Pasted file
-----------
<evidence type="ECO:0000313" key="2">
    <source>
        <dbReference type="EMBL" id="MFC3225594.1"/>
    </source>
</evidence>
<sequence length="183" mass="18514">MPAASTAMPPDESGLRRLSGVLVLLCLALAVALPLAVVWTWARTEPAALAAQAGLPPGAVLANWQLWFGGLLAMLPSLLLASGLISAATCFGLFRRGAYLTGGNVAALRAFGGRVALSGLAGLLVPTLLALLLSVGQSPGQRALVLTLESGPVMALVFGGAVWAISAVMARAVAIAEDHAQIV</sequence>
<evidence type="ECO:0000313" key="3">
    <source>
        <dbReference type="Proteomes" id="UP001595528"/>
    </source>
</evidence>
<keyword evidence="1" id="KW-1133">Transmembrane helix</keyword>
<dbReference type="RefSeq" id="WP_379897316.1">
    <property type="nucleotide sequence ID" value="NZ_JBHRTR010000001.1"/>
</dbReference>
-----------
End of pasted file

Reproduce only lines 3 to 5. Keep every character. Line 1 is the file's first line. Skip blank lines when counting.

        <dbReference type="EMBL" id="MFC3225594.1"/>
    </source>
</evidence>